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Posted on 2009-07-07

Infrastructure Post

Rackspace customers have become frantic about the lack of so called "Fanatical Support" as they have suffered for over a week with power and network outages

Rackspace prides it self on having the best support and infrastructure in its market segment, and charges a fairly high premium for its services, based on this reputation. Recent events however, have shown a lack of redundancy in a specific part of Rackspace's infrastructure, specifically its electrical system. A excitation failure in a generator caused an entire wing of the data center to lose power for a fairly length period, and two maintenance windows were required to effect repairs. Then later a failure in a UPS (that customers were assured had just been recertified) caused a network outage to a bank and a half of servers.

When I worked at Ontario Power Generation, losing power to the data center was actually a very common occurrence, especially considering that there were 8 500mw generators on site, powering a huge portion of southern Ontario. Our electrical system consisted of a specialized switch that automatically tried to get power from two separate feeds from the generator house and then a central UPS bank. Additionally, each server was connected to its own individual UPS to cover small outages and to handle graceful shutdown of the servers during prolonged outages.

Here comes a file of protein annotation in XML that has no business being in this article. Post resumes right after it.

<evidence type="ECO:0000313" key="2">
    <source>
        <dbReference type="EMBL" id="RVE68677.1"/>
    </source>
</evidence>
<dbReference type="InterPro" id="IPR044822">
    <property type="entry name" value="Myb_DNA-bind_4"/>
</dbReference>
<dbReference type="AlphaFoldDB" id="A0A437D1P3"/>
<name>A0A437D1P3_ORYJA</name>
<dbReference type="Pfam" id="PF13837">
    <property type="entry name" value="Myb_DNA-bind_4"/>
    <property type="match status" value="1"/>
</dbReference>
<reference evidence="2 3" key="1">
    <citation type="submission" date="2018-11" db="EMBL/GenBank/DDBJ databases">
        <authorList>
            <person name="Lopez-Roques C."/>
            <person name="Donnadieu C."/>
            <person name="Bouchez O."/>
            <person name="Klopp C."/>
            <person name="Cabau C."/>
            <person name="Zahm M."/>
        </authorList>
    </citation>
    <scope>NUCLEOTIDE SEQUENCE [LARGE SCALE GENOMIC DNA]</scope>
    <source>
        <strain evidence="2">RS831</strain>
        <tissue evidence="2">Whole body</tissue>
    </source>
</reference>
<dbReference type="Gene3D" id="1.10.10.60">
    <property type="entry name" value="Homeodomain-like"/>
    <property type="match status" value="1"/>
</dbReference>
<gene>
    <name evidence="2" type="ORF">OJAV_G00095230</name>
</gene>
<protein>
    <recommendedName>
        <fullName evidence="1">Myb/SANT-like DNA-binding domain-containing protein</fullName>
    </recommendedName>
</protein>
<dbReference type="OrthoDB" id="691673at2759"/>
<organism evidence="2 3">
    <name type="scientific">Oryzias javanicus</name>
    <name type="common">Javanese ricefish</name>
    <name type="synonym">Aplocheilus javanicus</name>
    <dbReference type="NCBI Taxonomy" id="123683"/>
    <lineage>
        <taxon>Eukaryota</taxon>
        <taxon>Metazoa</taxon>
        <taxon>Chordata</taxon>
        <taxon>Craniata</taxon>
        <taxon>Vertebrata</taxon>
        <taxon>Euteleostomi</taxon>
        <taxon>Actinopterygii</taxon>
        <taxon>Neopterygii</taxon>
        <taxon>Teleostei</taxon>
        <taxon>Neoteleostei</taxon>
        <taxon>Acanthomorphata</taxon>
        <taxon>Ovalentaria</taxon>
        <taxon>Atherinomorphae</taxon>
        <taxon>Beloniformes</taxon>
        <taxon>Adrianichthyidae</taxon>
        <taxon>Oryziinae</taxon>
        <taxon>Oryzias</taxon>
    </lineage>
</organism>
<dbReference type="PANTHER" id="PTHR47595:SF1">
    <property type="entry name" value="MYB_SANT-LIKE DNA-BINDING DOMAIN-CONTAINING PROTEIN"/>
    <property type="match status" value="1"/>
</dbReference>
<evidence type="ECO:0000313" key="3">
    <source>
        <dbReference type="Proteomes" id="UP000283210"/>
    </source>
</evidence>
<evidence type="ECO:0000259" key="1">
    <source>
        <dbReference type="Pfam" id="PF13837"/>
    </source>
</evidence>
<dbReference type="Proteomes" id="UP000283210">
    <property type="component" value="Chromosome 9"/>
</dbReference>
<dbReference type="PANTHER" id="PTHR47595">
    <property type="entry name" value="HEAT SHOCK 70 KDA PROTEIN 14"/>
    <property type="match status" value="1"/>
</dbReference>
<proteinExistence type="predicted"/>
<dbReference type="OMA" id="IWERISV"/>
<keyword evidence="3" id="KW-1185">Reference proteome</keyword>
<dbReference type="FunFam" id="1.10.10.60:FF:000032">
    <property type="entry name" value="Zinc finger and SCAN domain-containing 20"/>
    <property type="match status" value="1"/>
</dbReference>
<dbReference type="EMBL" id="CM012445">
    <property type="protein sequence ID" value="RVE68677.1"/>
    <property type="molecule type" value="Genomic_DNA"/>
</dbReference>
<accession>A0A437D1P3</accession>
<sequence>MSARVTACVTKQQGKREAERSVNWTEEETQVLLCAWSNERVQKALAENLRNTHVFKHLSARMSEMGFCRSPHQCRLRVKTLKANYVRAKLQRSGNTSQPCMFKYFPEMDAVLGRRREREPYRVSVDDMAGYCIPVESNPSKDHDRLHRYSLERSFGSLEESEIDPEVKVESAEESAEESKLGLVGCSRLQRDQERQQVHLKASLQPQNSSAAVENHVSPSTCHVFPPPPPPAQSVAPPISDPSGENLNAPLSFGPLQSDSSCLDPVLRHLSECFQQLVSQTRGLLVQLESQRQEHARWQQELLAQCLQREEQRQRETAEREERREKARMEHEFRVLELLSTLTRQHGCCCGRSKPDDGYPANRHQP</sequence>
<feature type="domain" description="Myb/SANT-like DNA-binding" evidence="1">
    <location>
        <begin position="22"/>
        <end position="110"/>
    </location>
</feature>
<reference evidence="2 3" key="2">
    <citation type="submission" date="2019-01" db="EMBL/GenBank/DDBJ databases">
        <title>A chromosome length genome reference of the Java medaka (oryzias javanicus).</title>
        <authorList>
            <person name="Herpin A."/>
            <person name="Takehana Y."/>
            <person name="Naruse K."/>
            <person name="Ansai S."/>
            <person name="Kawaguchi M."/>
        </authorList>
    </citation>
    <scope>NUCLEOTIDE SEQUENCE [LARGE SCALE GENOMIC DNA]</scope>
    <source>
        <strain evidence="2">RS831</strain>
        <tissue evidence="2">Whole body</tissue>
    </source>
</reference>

Obviously what Rackspace needs to consider is moving away from solely relying on centralized UPS banks, and adding an additional layer of protection with rack level UPSs. Another route is the one Google chose, moving away from centralized UPS solutions all together, and for the sake of efficiency, moving away from the AC to DC to AC to DC conversion you run through when you deliver mains power (AC) into a UPS battery (DC), then deliver it to a server (AC) where the power supply converts it to DC used by the components. Google embeds a UPS battery (DC) directly into each server, and with a $2 change to the motherboard, the server can draw power directly from the battery when AC power is lost.


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